A $200million redevelopment plan for Sydney's iconic harbour has sparked outrage from design experts who fear the landmark could turn into a monumental eyesore.
Circular Quay includes world-famous attractions such as the Sydney Opera House and has been subject to a series of architectural disasters over the years.
One of the most prominent calamities is the hated 'Toaster' apartment complex that has lined the walkway to the renowned performing arts building, blocking the view to the Botanical Gardens since the 1990s.
Architects fear Transport for NSW, which is overseeing the redevelopment, prioritised budget over design, citing concerns the area will become 'Toaster 2.0'.
A costly makeover to modernise the neglected waterfront was announced by former Premier Mike Baird in 2015, to begin four years later.
Pictured: Architecture firm CplusC's vision for Circular Quay, featuring green ferry wharves and cycle paths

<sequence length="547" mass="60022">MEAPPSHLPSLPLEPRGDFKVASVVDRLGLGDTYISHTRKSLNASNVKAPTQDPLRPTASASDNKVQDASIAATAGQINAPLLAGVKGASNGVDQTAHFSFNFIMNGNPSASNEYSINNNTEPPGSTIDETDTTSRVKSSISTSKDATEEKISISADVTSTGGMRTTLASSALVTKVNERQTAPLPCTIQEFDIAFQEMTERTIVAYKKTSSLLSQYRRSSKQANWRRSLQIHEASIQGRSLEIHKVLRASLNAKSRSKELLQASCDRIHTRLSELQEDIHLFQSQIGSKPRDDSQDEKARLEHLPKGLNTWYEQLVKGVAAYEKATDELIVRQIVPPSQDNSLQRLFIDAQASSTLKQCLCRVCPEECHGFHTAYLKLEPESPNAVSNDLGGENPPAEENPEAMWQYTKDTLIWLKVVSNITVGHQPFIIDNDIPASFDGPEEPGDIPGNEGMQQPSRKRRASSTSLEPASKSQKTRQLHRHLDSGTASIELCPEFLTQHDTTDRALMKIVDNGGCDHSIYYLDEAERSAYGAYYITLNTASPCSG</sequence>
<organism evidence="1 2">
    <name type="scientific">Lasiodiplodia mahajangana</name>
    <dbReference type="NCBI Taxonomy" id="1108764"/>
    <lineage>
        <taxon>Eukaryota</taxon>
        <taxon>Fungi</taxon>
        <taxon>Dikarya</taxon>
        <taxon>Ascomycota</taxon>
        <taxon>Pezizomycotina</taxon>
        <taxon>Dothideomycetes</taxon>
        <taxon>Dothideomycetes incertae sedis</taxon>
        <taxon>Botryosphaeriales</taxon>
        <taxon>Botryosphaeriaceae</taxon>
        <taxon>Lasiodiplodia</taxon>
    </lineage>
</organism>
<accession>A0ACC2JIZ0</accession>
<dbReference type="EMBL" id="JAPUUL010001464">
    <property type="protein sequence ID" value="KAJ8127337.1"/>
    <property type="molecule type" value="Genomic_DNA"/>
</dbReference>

Officials say the proposed construction for Circular Quay won't begin until 2023 pending final government approvals. Pictured: Circular Quay today
Officials are now claiming construction won't begin until 2023 pending final government approvals.
The state's transport agency has now given two large architecture companies, Plenary Group and CQC Partners, the green light to submit designs with no public consultation.
Clinton Cole, managing director of CplusC, was shocked when he realised the government had decided upon the two design groups without wider discussion.
One of the city's most prominent calamities is the hated 'Toaster' apartment complex (pictured) that has lined the walkway to the renowned performing arts building
A costly makeover to modernise Circular Quay was announced by former Premier Mike Baird in 2015 (pictured, Circular Quay - the main ferry terminal in Sydney - in 2020)
Mr Cole asked his team-of-eleven to create their own vision for Circular Quay to show what a smaller company could do (pictured)